Peach trees are one of the least demanding fruit trees you can grow. There are a handful of diseases and pests that plague them, but since the fruits ripen early in the season, problems generally do not get out of hand.
The one maintenance task that should not be overlooked is pruning. Your peach trees will be healthier, more productive and easier to work with if you set up an annual pruning routine and stick to it.
Why You Should Prune Fruit Trees
Pruning any fruit tree basically comes down to two advantages, the health of the tree and the quality of the fruit. The main reasons for annually pruning peach trees are:
- To remove older, non-fruiting wood as well as dead, diseased and damaged branches.
- To open the center of the tree to sunlight and air.
- To keep the tree at a workable height, for harvesting, pruning and pest control.
When to Prune Peach Trees
Unlike many other fruiting plants, peach trees are not pruned while they are dormant. Pruning them while the weather is still cold makes them susceptible to dieback and overall less cold-hardy.
Ideally, you should prune peaches just as the buds swell enough for you to start to see pink. It's better to prune a little late than a little early. You don't want the tree oozing sap.
What to Prune
Peach trees fruit on 1-year old wood, so they can be pruned rather hard. Remove about 40% of the tree each year, to encourage new growth after pruning, so that there will be fruiting branches every year.
- Remove older, gray shoots. They will not fruit.
- Leave 1-year old shoots. These will be reddish in appearance.
Making the Cuts
- Peach trees are pruned into an open "V", or vase shape, with 3 - 5 well spaced, main branches forming the vase. This differs from other fruit trees that have one central trunk, or leader. The main branches should angle out and upward at about a 45-degree angle, leaving the center open to sun and air.
- Prune out all dead, damaged and diseased branches. This is true of all trees and especially on trees, like peaches, that fruit on new wood.
- To keep the tree at a harvestable height, top off all the branches at the highest height you can comfortably reach. If you prune without a ladder, you will have not choice but to prune at a reachable height.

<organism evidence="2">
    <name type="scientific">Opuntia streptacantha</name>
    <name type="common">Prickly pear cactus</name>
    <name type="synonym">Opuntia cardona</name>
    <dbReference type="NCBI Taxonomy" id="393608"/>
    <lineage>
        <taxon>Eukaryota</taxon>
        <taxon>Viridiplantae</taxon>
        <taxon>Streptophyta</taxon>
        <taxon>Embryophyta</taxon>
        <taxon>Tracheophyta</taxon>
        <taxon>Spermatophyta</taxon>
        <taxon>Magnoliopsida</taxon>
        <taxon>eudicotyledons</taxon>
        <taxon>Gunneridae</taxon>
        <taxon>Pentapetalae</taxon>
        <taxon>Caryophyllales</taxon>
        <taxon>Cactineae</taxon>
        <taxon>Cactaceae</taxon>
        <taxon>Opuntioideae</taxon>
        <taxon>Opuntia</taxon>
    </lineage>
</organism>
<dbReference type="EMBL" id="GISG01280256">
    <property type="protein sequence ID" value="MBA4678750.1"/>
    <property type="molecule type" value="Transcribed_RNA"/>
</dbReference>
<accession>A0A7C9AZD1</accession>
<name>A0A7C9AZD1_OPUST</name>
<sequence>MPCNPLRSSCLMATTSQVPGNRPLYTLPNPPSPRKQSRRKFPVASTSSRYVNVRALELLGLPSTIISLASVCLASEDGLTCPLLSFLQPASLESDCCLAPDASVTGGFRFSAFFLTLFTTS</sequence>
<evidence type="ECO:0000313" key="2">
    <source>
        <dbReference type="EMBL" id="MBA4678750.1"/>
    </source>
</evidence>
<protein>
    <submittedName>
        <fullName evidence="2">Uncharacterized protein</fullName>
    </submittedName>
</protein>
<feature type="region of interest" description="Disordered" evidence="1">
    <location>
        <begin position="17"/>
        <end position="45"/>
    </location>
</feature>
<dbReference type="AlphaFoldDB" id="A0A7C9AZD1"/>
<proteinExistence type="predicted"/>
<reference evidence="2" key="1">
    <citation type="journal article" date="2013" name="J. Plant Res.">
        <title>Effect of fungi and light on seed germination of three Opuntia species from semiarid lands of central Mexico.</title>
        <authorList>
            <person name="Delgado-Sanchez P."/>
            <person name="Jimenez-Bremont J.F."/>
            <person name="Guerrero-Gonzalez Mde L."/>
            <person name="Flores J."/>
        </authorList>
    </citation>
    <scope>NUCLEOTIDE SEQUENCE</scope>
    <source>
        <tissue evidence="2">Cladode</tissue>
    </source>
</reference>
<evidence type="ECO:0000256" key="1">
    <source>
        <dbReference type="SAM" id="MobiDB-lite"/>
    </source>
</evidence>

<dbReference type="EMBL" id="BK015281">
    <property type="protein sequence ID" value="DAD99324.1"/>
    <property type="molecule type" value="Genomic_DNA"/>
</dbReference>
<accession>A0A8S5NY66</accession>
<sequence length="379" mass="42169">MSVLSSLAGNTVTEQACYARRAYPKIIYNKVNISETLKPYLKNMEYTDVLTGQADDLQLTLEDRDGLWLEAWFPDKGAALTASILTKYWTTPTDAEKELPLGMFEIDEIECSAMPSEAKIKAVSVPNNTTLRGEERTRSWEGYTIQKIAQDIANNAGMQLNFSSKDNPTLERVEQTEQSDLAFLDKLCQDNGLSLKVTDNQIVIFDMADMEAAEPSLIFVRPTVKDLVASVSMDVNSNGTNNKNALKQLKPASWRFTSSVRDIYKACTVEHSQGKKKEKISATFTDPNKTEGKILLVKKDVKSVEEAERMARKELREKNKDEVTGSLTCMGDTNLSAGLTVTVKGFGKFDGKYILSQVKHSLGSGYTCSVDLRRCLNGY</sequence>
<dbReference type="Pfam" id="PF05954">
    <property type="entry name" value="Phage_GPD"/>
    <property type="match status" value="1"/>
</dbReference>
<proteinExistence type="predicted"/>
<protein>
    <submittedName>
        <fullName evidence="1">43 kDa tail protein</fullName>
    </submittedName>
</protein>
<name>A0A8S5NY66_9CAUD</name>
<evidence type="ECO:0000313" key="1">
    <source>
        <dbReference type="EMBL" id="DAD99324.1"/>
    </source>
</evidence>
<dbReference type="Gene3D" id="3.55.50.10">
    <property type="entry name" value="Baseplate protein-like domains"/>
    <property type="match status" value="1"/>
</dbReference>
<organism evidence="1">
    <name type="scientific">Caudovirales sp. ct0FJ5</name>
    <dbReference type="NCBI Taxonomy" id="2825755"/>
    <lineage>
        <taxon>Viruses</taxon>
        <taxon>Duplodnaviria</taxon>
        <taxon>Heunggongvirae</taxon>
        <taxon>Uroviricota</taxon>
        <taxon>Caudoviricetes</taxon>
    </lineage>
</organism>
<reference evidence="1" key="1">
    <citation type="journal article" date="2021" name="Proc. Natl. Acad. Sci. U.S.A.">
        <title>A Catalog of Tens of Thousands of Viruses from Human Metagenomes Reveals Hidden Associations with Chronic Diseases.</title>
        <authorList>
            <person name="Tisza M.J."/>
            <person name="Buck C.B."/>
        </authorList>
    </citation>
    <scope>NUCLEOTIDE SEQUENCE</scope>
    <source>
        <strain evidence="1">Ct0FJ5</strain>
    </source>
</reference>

- Choose your main branches and prune out any other large branches, especially any in the center of the tree, growing upward, and those growing downward or horizontal.
- Remove any spindly, pencil-thin branches and any that are growing toward the interior of the tree.
- Remove any shoots that point straight up or down.
- Cut back the remaining red shoots to about 18 inches, at an outward facing bud.
- Don't forget to prune the suckers at the base of the tree. Ideally, pull them off with your hand, if they are small enough. They will be less likely to regrow if they are pulled.
Remedial Peach Tree Care
If your tree is overgrown and there is no new growth within reach on a tall branch, remove the whole branch. Regular pruning in the following years will ensure there is plenty of new growth lower on the tree, where you can reach it.
If you do not have enough upward curving main branches, find one that has new growth growing in the right direction and cut back to the new growth -- this will be among the main branches next season.
You can remove shoots developing in the center of the tree at any time. They will block sun and air from getting to the fruits and taking them out during the summer usually means less to remove in the spring.
More Peach Growing Tips
- Plant peach trees in a sunny, well-draining spot where there is some protection from wind.
- Most peaches require a cold dormancy, but there are varieties labeled "low chill", like "Tropic Snow" and "Earligrande", which do better where winters are mild.
- Make sure your peach tree gets at least 3 inches of water a month.
- Feed your trees after the petals fall.
- Thin fruits to 6 - 8 in. apart. You can do this while the tree is in bloom or after June drop. Thinning will produce larger fruits.
- Don't pick the fruits until they are fully ripe, because peaches will not continue ripening off the tree. Ripe fruits will easily pull off the tree with a slight twist. They should be starting to soften, but still somewhat firm, and have reached their full color (which will vary with varieties).
- A few days at room temperature seems to sweeten the flavor of peaches.
- Peach trees are not long-lived. Planting a new tree every 5 - 6 years will ensure you are never without a peach tree.
- Patio peach trees only grow to about 3 ft. tall and can be kept in containers. Gardeners in USDA Zones 4 and colder will need to give these winter protection.